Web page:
“There is no way I would be as hard working and strong minded if it wasn’t from seeing my mum work so hard.”
There’s a lot of stigma attached to single lone households, especially single mothers. According to a 2018 report by Gingerbread, there are around 1.7 million single parent families in the UK, one in four children living with one parent.
Being raised by a single mother has negative connotations attached to it. Such as being bad for future relationships, education and generally poor for society. Single lone households can be linked to poverty, knife crime, teenage pregnancy and pretty much anything else that can go wrong in society.
Even when a relationship or marriage has failed, it’s usually the women who always gets the short end of the stick. Additionally when something goes wrong in a child’s life the parents are to blame – especially if that child grew up without two parents.
This stigma grew from women having children outside wedlock but now being a single parent is seen as being more of a norm.
We were the ultimate trio
I was raised by a single mother as my father passed away when I was two, leaving my mother to raise me and my sister. As I’ve grown up, I’ve felt the impact of not being raised with a father but growing up I didn’t feel that I was missing out on anything. I saw my family as being perfectly normal. My sister, mum and I were the ultimate trio and it didn’t seem odd that I didn’t have a father.
I would say my independence is my greatest strength and this is something I’ve gained directly from being raised by a single mother. My dad passed away a year or so after we came to this country so my mother had to make ends meet all by herself.
During my childhood, my sister and I had everything we needed and then some. I never felt that we couldn’t afford anything and this is due to my mother’s independence and resilience. Seeing what she has gone through has made me realise I can do anything I put my mind to.
Whenever I’m going through anything tough, my mum always uses herself as a testimony. She’ll say “If I can do it, you can.” She’s right.
More than a stereotype
There’s a stereotype that black women are strong and people tend to have unrealistic expectations of what black women can handle. But the strength of black women is not unique to anyone else’s, I just think they’re able to handle life situations with dignity and pride.
Many black single mothers are the backbone of their family and this isn’t because they want to be, it’s because they usually have to be. And what I love about my mother and so many other black women is that they’ve done all of this without a single complaint.
My mother does everything with a smile on her face. She never complains or whines about life, she just gets on with it -another thing I’ve learnt from her. And I’m not the only one who thinks this.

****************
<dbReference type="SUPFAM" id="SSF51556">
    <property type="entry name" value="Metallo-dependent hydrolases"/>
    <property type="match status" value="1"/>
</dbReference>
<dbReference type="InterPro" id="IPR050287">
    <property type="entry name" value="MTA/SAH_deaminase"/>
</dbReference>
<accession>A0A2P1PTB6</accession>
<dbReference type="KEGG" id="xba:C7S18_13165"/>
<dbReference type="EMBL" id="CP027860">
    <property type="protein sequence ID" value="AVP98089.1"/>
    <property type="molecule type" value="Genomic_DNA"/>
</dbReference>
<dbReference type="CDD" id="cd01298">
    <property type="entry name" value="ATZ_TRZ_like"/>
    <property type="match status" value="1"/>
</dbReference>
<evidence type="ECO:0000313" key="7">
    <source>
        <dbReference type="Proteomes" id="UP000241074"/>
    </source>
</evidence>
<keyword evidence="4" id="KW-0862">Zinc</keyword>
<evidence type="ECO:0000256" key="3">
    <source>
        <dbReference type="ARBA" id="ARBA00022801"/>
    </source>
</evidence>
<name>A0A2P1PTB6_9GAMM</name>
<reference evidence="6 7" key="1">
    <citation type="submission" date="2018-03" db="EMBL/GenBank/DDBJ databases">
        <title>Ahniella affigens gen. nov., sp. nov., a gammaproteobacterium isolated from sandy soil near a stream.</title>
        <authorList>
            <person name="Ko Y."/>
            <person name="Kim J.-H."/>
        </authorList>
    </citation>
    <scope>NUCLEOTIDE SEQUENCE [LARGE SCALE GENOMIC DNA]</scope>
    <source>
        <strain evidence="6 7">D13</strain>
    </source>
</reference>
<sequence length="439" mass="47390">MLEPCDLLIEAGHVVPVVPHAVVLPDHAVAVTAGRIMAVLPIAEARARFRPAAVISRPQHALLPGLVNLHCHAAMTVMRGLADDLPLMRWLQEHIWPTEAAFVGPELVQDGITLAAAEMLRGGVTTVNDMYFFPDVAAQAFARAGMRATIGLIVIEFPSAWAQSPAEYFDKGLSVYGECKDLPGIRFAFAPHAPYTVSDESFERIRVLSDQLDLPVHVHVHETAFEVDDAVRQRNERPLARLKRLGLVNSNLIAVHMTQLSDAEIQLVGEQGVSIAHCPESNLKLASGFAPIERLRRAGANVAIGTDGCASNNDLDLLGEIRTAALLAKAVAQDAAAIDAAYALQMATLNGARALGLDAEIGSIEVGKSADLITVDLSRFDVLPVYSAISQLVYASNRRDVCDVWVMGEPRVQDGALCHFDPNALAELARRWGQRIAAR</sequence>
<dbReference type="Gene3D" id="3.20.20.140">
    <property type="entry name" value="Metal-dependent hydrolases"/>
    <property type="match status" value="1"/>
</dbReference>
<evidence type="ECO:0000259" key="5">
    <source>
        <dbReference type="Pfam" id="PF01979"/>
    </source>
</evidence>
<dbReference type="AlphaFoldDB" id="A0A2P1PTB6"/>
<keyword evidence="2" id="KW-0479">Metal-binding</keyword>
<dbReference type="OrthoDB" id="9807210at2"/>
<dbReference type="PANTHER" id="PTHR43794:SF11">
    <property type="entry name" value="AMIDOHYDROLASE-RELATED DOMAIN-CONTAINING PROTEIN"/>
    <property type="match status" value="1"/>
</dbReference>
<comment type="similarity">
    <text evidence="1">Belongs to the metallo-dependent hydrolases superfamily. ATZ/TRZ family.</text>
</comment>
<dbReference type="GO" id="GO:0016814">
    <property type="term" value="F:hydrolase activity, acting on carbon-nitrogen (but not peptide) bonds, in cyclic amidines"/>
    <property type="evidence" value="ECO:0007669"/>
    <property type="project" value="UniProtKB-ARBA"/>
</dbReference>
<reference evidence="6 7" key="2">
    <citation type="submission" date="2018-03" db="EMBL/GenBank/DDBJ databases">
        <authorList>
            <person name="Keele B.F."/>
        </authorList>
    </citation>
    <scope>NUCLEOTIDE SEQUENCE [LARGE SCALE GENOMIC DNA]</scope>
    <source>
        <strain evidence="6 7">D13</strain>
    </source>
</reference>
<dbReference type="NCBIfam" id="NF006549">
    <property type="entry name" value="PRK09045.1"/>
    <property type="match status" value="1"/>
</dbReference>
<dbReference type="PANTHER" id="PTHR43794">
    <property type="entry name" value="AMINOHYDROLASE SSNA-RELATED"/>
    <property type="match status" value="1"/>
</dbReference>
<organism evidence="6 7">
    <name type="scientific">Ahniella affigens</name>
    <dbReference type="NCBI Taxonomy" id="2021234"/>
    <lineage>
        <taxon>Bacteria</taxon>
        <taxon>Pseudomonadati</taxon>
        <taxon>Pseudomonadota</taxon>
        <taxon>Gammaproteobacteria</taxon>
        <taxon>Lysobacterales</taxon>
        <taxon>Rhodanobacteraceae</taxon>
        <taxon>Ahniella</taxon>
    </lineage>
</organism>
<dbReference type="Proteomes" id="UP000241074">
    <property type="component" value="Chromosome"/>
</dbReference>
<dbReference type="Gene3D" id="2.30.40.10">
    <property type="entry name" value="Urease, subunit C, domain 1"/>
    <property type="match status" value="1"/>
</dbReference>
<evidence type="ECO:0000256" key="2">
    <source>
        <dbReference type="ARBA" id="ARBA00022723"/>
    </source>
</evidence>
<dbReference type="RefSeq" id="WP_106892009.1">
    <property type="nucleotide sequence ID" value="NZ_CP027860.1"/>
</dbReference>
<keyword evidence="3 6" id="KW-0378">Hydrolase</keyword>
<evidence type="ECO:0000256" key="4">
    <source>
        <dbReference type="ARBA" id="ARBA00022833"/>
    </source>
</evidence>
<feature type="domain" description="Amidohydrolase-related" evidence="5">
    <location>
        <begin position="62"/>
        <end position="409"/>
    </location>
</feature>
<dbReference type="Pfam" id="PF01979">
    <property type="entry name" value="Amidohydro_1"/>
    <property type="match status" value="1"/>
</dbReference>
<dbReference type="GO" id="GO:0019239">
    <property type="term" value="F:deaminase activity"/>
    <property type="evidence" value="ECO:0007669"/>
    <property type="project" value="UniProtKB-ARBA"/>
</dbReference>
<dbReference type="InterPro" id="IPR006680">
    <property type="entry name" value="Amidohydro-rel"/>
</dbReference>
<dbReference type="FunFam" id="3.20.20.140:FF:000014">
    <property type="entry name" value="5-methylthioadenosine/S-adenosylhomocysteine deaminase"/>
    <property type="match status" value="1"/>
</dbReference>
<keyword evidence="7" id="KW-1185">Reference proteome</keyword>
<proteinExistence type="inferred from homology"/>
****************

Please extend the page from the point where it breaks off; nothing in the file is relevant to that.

Lateefah shares the same sentiments as I do and says, “There is no way I would be as hard working and strong minded if it wasn’t from seeing my mum work so hard.” Lateefah is a media officer and freelance journalist who was raised by her mother throughout most of her childhood.
“Seeing my mum manage a full time job and still have time to sit with me and do my homework and just have general conversation definitely contributed to the work ethic I have now. The way I see it if my mum could hold down her job whilst raising me to become the woman I am now, then there is nothing I cannot achieve.”
She adds “I hear a lot of things about single mums not being able to properly give their child a good upbringing, which is completely crap in my opinion. It really depends on the individual, you can’t just make sweeping assumptions based on some of the stuff you may have heard.”
My femininity is very much linked to my strength
Another big influence of being raised by a single mother is the impact it’s had on my relationships. She’s never had to rely on a man which is something I’ve taken into the dating world. I don’t like to depend on men for anything and I’m always conscious of making sure I can rely on myself before I rely on someone else.
My femininity is very much linked to my strength, hard work and intelligence because these are all the qualities I see in my mother.
Nana, who similar to me, lost her father when she was younger said “I’ve benefited from it because it has shown me that life can still go on without a male figure for both the mother and the children (me plus my siblings).” She added that “It’s also allowed me to not be dependent or too expectant of men and therefore not getting disappointed, which is why I think I have very good male friendships and a good relationship.”
Let’s champion single parents
There are benefits of being raised in various households. Unfortunately, we usually only hear about the benefits of two parent households. Of course, most people would prefer to be raised in a two parent household but being raised in a single parent household isn’t always doom and gloom.
These households often produce hard workers and independent thinkers and we should champion that and single parents more.